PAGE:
Financial Markets Book Financial Markets For The Rest Of Us
An Easy Guide To Money, Bonds, Futures, Stocks, Options, And Mutual Funds
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by Robert Hashemian

Page 168

the front month, the difference between fair value and cash dwindles (due to convergence). Get close enough to the maturity date (within a week or less perhaps) and the fair value becomes marginally greater than cash. In this case, some may look at difference between S&P futures and cash rather than S&P futures and fair value. Regardless, the spread between the S&P futures and fair value is the correct way to assess the stock market direction at the open.

Nowadays Dow Jones and NASDAQ futures have joined the S&P futures as market open indicators. For example, a rise in NASDAQ futures may point to a general rise in technology stocks (as NASDAQ is rife with tech stocks) when the market opens. FYI, the after hours trading for NASDAQ futures takes place on GLOBEX as well, while Project A (the electronic trading system of CBOT) handles the afterhours trading for Dow Jones futures.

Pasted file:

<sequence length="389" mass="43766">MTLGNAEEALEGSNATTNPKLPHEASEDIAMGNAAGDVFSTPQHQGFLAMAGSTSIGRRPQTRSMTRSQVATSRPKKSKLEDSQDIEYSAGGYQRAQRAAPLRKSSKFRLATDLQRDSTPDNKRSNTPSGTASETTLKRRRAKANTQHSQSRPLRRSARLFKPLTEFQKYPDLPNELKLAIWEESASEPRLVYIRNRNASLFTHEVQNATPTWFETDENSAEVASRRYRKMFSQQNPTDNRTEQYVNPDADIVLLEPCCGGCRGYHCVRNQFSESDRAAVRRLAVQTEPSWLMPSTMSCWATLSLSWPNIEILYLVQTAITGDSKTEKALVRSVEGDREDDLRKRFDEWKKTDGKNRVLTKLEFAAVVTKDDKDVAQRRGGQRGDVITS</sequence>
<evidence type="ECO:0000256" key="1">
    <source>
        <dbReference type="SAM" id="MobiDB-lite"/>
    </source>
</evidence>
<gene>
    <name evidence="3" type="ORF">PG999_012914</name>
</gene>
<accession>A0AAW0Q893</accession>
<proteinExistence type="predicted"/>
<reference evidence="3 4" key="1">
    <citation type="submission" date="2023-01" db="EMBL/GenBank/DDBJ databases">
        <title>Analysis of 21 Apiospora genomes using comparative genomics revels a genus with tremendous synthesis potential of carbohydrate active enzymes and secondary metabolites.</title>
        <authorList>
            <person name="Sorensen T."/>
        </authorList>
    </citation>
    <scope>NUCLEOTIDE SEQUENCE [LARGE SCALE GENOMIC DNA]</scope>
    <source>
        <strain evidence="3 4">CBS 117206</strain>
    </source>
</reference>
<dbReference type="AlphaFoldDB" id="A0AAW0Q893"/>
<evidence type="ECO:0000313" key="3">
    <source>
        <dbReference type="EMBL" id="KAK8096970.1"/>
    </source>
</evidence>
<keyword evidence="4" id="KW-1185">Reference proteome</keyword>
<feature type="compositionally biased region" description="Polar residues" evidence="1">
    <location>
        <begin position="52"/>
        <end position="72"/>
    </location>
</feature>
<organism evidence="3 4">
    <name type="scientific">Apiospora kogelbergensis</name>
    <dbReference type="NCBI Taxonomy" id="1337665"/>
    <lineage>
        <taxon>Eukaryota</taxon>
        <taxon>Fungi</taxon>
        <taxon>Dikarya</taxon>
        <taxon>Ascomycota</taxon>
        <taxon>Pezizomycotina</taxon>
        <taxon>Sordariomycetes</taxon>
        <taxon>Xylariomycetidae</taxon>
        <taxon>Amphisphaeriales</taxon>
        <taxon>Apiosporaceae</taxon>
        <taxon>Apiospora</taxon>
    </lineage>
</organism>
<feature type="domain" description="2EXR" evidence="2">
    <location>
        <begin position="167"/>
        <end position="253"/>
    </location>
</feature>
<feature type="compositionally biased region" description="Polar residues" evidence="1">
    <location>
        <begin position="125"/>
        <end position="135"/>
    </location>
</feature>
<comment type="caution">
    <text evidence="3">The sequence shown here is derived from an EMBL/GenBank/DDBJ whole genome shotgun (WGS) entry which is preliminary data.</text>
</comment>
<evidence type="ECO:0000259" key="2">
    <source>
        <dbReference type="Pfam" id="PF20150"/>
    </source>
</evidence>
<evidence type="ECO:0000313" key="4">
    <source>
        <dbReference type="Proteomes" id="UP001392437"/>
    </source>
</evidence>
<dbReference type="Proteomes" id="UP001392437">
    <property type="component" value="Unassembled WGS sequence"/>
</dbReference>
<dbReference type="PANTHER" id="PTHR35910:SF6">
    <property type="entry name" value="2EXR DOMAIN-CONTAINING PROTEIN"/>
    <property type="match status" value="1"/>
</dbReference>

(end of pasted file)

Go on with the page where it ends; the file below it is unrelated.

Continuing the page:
Phew. Now that I have you all confused, the good news: I didn't go through this elaborate description for nothing. You hear about S&P futures on every radio and TV financial program prior to the market open, and I wanted to give you some information on where it comes from and what it means. Keep in mind when the media talks about S&P futures being up or down, they usually are comparing the current value of S&P futures to the value it closed at the day before, unless the fair value is expressly mentioned. Don't lose any sleep over it. Generally a rise in S&P futures prior to the market open points to a higher market open,while a dip in S&P futures points to a lower open. It simply means that some traders must have believed that the market will go one way or another for that day and they acted according to their beliefs prior to the market open. It says nothing definite about the direction of the market during the day, but if the value is large enough, it may point to the mood of the market for that day. The S&P, NASDAQ, and Dow

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Copyright and Disclaimer
Book Chapters
Table of Contents Copyright and Disclaimer Foreword Money
Bonds Futures Stocks Options
Mutual Funds Retirement Final Words Appendix A

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